OPEC- Dominance Fading.
OPEC- Dominance Fading.
Head- Client Advisory at SNMA Enterprise Pvt. Ltd.
Oil futures on Friday(4th Nov 16) were on course for their biggest weekly(%) decline since January, over 10% since mid Oct, as signs of tensions resurfaced between Saudi Arabia and Iran that could scupper a key supply cut pact.
§ Though, a few weeks ago, it seemed like crude oil had finally bottomed. After years of indecision, OPEC looked ready to act. Ready to cut production to stabilize oil prices. Until now, OPEC had been pumping crude oil at record rates. Their goal was to drive down prices and drive out higher cost US producers.
§ But now, prospects for an OPEC deal have weakened. Oil prices continue to fall. The cartel’s inability to stabilize prices come as no surprise. Here’s why:
First, their share of global oil production is declining.
In the 1970s, the cartel (OPEC) accounted for over half of global crude oil production. In recent years, that number has fluctuated between 30-40%. Today, the US produces more oil than Saudi Arabia.
Source: EIA (US)
Second, political factors limit cooperation. Iran wants to increase production as it rejoins the world market. Iraq wants an exemption as it rebuilds its country. Everyone wants Saudi Arabia to shoulder the burden of oil production cuts. But the Saudis themselves are suffering from lower oil revenues. In fact, they recently issued bonds worth $17.5 billion to shore up their finances.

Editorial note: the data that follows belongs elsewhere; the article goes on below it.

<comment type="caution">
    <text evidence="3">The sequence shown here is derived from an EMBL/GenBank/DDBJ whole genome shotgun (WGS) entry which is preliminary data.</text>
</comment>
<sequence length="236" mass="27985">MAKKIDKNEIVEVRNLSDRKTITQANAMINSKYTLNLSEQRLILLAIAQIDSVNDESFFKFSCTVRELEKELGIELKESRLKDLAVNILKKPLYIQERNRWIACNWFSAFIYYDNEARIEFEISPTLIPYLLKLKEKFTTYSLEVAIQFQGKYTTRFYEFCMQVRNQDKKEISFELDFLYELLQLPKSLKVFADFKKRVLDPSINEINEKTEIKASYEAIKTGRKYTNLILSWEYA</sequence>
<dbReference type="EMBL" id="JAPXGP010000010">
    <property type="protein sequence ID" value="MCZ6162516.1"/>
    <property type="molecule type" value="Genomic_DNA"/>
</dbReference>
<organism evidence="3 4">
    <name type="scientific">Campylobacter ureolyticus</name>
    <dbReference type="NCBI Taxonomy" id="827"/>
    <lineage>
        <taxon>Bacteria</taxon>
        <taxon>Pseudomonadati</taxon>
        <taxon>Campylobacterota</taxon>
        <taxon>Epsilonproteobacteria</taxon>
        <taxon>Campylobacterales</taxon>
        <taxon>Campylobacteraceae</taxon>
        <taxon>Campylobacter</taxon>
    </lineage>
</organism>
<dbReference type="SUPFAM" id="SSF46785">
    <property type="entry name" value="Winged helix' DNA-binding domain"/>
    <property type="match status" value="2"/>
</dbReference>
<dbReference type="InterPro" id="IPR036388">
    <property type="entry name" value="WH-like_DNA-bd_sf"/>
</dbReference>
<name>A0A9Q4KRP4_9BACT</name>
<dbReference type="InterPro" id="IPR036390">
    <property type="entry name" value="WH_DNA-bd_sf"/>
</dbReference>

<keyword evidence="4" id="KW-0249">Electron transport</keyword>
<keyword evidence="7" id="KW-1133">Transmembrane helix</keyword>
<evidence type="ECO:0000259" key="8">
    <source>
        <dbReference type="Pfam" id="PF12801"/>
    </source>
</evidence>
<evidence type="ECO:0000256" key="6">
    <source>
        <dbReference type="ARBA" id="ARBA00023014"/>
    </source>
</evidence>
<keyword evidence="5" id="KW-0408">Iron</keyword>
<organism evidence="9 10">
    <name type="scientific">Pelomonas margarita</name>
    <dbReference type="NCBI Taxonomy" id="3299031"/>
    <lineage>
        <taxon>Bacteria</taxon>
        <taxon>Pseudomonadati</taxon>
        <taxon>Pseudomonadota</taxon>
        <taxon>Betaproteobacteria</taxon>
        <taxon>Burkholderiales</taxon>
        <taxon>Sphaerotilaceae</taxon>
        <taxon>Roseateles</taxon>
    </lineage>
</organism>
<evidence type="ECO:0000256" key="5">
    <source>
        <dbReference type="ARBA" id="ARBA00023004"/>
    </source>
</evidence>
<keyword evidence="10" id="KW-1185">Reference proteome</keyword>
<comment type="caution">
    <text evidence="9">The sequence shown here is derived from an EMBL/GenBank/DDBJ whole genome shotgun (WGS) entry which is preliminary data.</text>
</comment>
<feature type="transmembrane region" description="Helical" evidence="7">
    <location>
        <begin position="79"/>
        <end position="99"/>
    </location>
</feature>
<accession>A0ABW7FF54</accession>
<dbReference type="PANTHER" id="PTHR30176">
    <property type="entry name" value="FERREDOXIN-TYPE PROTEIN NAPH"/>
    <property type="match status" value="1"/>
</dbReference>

Third, doing so would hurt themselves. Producers like the US and Russia could easily fill the production gap. Prices wouldn’t end up rising. OPEC would be worse off.
What does this mean for crude oil prices?
§ The supply picture puts an upper limit on how high prices can go. If prices were to go up due to OPEC or other factors, new supply would come onto the market. So crude at $100 is not anytime soon. A few years ago, $100 for a barrel of oil seemed cheap!
§ OPEC is losing its dominance. Their market power has diminished. Their ability to impact prices is limited. Soon, OPEC may fade into the history books, as the world scouts for greener energy.
§ For oil importing countries, this is great news. Over the last few years, India’s budget deficit has fallen considerably. Mostly due to a lower oil import bill.
§ For oil exporting countries, this is an adjustment. An adjustment to a market where suppliers compete. A market without fixed production targets. A market where supply is plentiful and prices are low. I simply call it adjustment of wealth from Oil Producers to Oil consumers.
§ Downside of this low crude price? Maybe. Cheap crude can limit energy from renewable and less polluting sources. But that’s another story, for now at least. As a consumer of Oil, I CHEER.
SNMA Capital Advisors.